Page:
Bishop, Envirocare say they'll wait for state decision on Fernald waste
By PATTY HENETZ
Associated Press Writer
SALT LAKE CITY (AP) - Envirocare of Utah on Tuesday announced that it would not immediately decide whether to pursue storing 15,000 tons of highly concentrated radioactive waste from a former nuclear weapons plant in Ohio.
Acting on a request from Rep. Rob Bishop, R-Utah, Envirocare spokesman Tim Barney said company would wait until a legislative task force formed to study hazardous waste matters has reviewed the Fernald, Ohio, proposal.
Deferring to the task force would allow the federal Nuclear Regulatory Commission to transfer oversight of so-called ''byproduct material'' to Utah, ensuring that the state would oversee any proposed changes to Envirocare's operating licenses necessary if the company is to receive the waste.
''We'd rather work with the state than against the state,'' Barney said.
Bishop said he has asked the Nuclear Regulatory Commission to reopen and extend the public comment period on amending Envirocare's license and on the Fernald waste issue as it applies to Utah.
He also has asked the NRC not to get in the way of the state's pending new status as an ''agreement state,'' which means state officials - not federal - would make final decisions on what hazardous waste would be allowed in Utah. That status is expected early next year.
Bishop's request came after the House-Senate Conference Committee last week inserted in its $27.33 billion 2004 Energy and Water Appropriations Bill language that reclassified the Fernald waste as ''byproduct material.'' Without the reclassification, the waste would have been banned in Utah and instead shipped to the Nevada Test Site.
The conference committee's action came as a surprise to Envirocare, Bishop and critics of reclassification, including Rep. Jim Matheson, D-Utah, who said he had been focusing on language Bishop had proposed to insert in a broad energy bill that hasn't been written yet.
The $27.33 billion appropriations bill, however, cannot be amended and will go to the House and Senate as early as next week for final passage.
Utah Sen. Bob Bennett, a member of the Senate Appropriations Committee and member of the conference committee that finalized the spending bill issued a statement denying involvement with the reclassification.
''Clearly I had nothing to do with this language being added to the bill,'' he said. ''It was put there by another senator at the request of the administration. I didn't discover it until after the controversy surrounding (Congressman) Bishop's letter.''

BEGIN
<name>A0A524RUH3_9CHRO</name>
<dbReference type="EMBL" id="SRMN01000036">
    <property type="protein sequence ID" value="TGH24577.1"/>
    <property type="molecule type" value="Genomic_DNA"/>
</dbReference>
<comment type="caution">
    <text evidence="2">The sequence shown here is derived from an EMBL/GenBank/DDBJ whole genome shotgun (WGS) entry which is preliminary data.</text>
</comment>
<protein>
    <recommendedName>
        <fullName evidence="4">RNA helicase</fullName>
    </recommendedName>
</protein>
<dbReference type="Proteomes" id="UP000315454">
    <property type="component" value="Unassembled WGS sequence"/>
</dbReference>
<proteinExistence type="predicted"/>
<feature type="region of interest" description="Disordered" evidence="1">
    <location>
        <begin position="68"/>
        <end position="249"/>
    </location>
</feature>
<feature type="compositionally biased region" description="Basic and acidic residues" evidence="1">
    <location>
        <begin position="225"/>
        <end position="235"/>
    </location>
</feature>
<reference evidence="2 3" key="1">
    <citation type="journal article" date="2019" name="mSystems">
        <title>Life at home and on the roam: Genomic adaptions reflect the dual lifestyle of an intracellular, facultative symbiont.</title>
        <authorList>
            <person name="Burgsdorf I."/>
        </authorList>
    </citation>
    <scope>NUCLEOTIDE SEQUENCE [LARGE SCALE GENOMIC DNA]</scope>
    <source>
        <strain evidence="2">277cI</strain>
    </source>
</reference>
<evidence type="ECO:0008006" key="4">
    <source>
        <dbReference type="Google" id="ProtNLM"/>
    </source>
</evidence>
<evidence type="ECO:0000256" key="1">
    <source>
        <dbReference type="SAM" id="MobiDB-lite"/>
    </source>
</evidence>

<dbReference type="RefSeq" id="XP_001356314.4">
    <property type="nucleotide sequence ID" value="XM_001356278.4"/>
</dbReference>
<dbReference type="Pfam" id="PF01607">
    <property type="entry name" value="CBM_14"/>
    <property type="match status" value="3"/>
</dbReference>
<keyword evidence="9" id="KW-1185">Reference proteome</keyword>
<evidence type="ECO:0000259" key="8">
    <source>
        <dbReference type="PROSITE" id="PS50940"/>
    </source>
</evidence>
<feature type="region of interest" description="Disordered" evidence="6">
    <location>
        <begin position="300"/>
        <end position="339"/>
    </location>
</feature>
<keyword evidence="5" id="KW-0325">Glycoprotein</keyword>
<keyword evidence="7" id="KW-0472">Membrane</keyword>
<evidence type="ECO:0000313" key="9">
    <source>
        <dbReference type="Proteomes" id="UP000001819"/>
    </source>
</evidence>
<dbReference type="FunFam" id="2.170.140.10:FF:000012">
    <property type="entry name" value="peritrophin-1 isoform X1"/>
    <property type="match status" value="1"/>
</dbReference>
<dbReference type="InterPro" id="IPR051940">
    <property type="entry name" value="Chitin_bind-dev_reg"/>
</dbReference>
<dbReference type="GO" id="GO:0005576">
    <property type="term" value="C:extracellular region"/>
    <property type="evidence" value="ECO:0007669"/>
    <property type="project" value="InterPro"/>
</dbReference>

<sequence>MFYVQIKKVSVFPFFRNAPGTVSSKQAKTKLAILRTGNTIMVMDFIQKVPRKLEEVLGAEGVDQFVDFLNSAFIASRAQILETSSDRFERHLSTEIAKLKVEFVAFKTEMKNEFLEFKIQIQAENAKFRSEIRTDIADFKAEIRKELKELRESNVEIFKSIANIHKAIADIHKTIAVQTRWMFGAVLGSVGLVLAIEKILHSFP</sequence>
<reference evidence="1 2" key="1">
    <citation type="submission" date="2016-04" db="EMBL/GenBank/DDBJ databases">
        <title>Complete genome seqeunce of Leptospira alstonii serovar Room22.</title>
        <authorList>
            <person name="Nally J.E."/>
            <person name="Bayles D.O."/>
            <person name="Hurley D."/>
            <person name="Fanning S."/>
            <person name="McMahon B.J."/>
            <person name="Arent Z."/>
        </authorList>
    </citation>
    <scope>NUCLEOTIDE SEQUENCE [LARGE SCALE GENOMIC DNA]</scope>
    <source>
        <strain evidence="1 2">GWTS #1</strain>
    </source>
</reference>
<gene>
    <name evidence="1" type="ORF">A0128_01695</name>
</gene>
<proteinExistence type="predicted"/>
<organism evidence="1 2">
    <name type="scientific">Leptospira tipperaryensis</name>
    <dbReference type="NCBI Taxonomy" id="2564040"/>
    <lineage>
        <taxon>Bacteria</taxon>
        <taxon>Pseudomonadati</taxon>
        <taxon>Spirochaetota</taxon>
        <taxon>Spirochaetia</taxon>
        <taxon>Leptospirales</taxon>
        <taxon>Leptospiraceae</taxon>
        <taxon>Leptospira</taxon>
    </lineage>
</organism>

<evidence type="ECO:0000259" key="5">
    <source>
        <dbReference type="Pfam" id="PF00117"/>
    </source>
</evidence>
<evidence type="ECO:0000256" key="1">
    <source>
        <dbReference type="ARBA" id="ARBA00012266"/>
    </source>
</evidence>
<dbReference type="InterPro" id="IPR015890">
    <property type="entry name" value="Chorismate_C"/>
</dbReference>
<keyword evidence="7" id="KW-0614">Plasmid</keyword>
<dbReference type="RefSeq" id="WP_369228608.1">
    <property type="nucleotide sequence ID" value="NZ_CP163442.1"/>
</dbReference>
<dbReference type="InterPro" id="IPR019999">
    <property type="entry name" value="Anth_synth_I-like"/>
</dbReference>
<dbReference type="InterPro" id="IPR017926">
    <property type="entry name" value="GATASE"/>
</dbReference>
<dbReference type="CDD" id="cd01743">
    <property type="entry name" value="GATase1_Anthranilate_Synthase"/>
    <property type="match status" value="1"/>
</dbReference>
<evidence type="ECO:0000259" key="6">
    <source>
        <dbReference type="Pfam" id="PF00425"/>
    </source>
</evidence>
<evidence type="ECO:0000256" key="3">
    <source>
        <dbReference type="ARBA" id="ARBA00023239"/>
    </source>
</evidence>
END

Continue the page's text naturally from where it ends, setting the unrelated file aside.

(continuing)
The controversy erupted in October, leading to angry confrontations with opponents who shouted at Bishop during meetings, demanding that he resign or cut ties with Envirocare. Bishop is a former Envirocare lobbyist, but says he has no current ties with the company, which is in his 1st Congressional District.
The protests followed reports that Bishop in July signed a letter urging the House Energy and Commerce Committee chairman to include the reclassification in the energy bill. Bishop's letter said that the Fernald waste's current definition ''deprives a significant Utah company of additional revenue.''
The day after Bishop wrote his letter, U.S. Energy Secretary Spencer Abraham sent similar requests to House Speaker Dennis Hastert and Vice President Dick Cheney, who is Senate president. The Energy Department has been working on the cleanup since 1989, when Fernald stopped processing nuclear fuel for bomb-making plants.
Last month, Matheson asked congressional leaders to remove the provision from the energy bill. Rep. Chris Cannon and Sen. Orrin Hatch refused. Bennett said he needed more information to decide.
Stung by his critics' vehemence, Bishop last week said he would reconsider his support for shipping the Fernald waste to Utah if the tailings turn out to be ''hotter'' than represented to him. He also said in a letter to supporters that the criticism was part of a smear by ''the radical environmentalist community and their media sponsors.''
Defending Bishop, the freshman congressman's spokesman, Scott Parker, on Tuesday said Bishop was only doing what President Bush's administration and the federal Energy Department asked of him. ''This was not our proposal, it never has been, it never was,'' Parker said.
Meanwhile, two Ohio Republicans, Sen. George Voinovich and Rep. David L. Hobson, maneuvered the reclassification language to the appropriations bill.
Barney said Energy Department representatives in July told Envirocare the agency would pursue the reclassification proposal via ''multiple avenues.''
But the Energy Department didn't give Bishop the same heads-up, his spokesman said.
Both former Gov. Mike Leavitt, now chief of the U.S. Environmental Protection Agency, and Gov. Olene Walker, who replaced Leavitt last week, have said they oppose bringing hotter waste to Utah.
Envirocare expects to compete for the Fernald waste contract with a federal facility and at least three other contractors: Lakewood, Colo.-based Cotter Corp.; Waste Control Specialists of Andrews, Texas; and International Uranium Corp. through its White Mesa mill in Blanding, Utah.